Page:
Below is a list of the core symptoms of ADHD. For someone to be diagnosed with ADHD, these symptoms need to cause significant difficulties in at least two areas of daily life. For example, home, education or employment, relationships and housing. Generally its accepted you need 5 or more symptoms across 2 areas of your life to have ADHD or ADD.

There are lots of other experiences that people with ADHD report having that might not be covered here. I have included examples that cover a broad range of ages, from young people who are still in education, to people who are in the workplace.

Inattention Hyperactivity and impulsivity
Lack of attention to detail Fidgeting or tapping hands or feet, squirming in seat
Struggling to focus on tasks or activities Leaving your seat in situations when remaining seated is expected
Struggling to listen when spoken to directly Feeling restless and having a lot of energy
Not following instructions, and failing to finish work, chores or other duties Difficulties playing or taking part in leisure activities quietly
Trouble organising tasks and activities Talking excessively
Avoiding or disliking tasks that require mental effort over a long period of time (such as schoolwork, homework or housework) Blurting out an answer before a question has been completed
Losing important things (e.g. school materials, pencils, books, tools, wallets, keys, paperwork, glasses, mobiles) Struggling to wait your turn
Getting easily distracted Interrupting or intruding on others 
Being forgetful  
Making mistakes at school or work, or in other activities


Not all of these symptoms will be obvious to others. People with ADHD will often develop ways to hide their symptoms, and doing so can be very exhausting and negatively affect their mental health.

How is ADHD diagnosed?

You might have used a questionnaire or quiz to find out whether you have ADHD. Questionnaires can help with the assessment process (I'll link one below) but ADHD can only be accurately diagnosed with:

  • a comprehensive interview
  • a consultation-based assessment

These reviews are not carried out by your local doctor. They must be carried out by a specialist in this area - for example, a psychiatrist.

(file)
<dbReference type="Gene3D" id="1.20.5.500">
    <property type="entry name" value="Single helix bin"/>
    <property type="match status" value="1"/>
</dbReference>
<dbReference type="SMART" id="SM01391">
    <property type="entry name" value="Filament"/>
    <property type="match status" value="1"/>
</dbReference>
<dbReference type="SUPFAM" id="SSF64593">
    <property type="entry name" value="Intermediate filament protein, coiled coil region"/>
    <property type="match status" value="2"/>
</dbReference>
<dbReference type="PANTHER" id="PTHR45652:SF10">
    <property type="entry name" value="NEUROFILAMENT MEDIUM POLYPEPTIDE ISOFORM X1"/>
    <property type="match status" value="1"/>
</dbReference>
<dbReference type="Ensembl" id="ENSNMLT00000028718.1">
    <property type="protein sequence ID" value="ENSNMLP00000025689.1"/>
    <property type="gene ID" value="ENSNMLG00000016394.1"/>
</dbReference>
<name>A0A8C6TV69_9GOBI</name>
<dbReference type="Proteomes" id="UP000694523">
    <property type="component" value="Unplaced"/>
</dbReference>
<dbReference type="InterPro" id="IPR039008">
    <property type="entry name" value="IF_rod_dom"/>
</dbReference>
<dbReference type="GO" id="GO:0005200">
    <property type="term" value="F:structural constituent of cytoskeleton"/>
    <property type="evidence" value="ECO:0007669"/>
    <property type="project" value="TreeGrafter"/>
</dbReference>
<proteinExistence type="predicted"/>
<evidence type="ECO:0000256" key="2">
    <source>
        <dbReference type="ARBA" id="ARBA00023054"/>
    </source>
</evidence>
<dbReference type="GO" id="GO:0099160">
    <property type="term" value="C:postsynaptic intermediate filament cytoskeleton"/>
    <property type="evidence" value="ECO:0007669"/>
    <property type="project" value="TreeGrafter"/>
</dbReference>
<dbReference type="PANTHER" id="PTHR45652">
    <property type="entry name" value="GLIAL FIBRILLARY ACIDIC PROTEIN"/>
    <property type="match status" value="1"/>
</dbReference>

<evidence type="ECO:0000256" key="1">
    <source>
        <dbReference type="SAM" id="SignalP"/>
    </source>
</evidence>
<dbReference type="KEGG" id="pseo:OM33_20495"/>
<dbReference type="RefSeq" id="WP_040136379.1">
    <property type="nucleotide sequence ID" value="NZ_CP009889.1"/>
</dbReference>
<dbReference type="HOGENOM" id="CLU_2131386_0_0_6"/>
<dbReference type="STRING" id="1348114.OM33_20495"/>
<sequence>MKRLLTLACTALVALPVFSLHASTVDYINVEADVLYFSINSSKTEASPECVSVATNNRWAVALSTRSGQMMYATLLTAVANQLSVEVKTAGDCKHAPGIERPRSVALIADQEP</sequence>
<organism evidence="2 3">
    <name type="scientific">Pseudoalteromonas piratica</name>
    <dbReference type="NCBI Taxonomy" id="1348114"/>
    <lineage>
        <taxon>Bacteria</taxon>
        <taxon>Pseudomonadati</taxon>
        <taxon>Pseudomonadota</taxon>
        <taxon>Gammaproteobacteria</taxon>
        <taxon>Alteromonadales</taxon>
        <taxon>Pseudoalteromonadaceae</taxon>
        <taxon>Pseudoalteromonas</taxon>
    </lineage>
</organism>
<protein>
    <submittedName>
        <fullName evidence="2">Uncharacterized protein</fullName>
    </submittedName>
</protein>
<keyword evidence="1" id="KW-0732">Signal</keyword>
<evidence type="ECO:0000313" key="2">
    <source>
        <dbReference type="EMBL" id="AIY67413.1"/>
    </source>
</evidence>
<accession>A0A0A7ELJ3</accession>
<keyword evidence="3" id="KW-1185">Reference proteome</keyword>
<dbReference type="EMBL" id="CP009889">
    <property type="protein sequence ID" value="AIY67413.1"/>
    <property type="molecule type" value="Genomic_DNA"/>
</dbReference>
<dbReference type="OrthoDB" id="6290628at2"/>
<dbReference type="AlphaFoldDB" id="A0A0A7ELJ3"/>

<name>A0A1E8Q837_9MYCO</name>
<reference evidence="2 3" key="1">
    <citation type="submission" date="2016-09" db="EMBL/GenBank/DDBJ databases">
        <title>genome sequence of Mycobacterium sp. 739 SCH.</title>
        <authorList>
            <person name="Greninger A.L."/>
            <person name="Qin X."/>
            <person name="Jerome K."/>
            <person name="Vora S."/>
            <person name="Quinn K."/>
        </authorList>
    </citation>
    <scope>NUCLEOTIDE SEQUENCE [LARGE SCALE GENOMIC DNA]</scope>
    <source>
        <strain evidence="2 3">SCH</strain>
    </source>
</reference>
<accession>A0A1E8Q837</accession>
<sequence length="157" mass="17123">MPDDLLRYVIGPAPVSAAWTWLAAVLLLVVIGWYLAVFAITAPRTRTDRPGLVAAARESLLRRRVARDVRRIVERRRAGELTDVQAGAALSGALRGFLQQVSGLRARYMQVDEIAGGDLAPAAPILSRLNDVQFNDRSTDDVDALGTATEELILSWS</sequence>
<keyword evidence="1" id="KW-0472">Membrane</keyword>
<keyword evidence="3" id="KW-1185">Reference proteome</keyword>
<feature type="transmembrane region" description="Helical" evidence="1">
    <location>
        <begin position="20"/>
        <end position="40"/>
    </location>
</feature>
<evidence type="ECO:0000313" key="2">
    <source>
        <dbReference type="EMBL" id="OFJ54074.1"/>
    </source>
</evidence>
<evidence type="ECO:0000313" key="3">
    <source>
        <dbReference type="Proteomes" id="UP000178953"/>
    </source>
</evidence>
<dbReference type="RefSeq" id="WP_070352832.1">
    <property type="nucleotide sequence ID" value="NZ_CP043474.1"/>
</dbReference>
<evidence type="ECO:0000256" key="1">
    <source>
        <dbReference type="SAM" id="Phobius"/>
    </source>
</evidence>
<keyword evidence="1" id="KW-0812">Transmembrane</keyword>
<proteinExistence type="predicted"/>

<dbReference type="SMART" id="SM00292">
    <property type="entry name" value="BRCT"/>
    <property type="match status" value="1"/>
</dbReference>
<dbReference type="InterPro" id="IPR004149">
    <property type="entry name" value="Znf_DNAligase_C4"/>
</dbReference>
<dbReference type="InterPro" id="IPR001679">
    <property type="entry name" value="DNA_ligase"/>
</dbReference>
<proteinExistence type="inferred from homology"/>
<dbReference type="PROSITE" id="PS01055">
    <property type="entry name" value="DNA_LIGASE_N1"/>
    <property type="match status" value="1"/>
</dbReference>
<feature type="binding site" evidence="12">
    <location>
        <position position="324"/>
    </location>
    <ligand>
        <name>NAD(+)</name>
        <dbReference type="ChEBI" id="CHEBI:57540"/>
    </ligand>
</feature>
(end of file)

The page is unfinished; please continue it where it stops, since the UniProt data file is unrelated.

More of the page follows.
NICE (the National Institute for Health and Care Excellence) have guidelines for diagnosing ADHD. Regardless of where you are in the country, your assessment should follow these guidelines.

A thorough assessment report would include, at least, all of the following:

  • the role, qualifications, and experience of the person assessing you
  • discussion of your ADHD symptoms and whether these meet the criteria for a diagnosis. This is usually supported by structured assessment tools and questionnaires
  • a full review of your mental health
  • information about your childhood, development, schooling, and your ability to function in areas of daily living (this is important - it is deemed you cannot have ADHD as an adult, unless you had it as a child.
  • reviewing any physical health problems
  • information about you from others who know you, especially how you were as a child, if available

Diagnosing ADHD in adults is more difficult because there's some disagreement about whether the list of symptoms used to diagnose children and teenagers also applies to adults.

In some cases, an adult may be diagnosed with ADHD if they have 5 or more of the symptoms of inattentiveness, or 5 or more of hyperactivity and impulsiveness, listed in diagnostic criteria for children with ADHD.

If you find it difficult to remember whether you had problems as a child, your specialist may wish to see your old school records, or talk to your parents, teachers or anyone else who knew you well when you were a child.

For an adult to be diagnosed with ADHD, their symptoms should also have a moderate effect on different areas of their life, such as:

  • underachieving at work or in education
  • driving dangerously
  • difficulty making or keeping friends
  • difficulty in relationships with partners

If your problems are recent and did not occur regularly in the past, you're not considered to have ADHD. This is because it's currently thought that ADHD cannot develop for the first time in adults.


What should I do if I'm an adult and I think I have ADHD?

I've linked a website here. ADHD UK - Homepage - ADHD UK

If you believe you may have ADHD or ADD, you could do the questionnaire on this website to alleviate or confirm your fears.

Now, it is not definitive in anyway, and will not be used to make a formal diagnosis - PLEASE don't go into your GP and tell them you read my blog, you did the questionnaire, now you have ADHD, and you want treatment asap!!!!

The questionnaire could rule in or out ADHD or ADD as the cause of your symptoms, and  could be part of a conversation with you and your GP, especially if your answers are strongly indicating you have ADHD.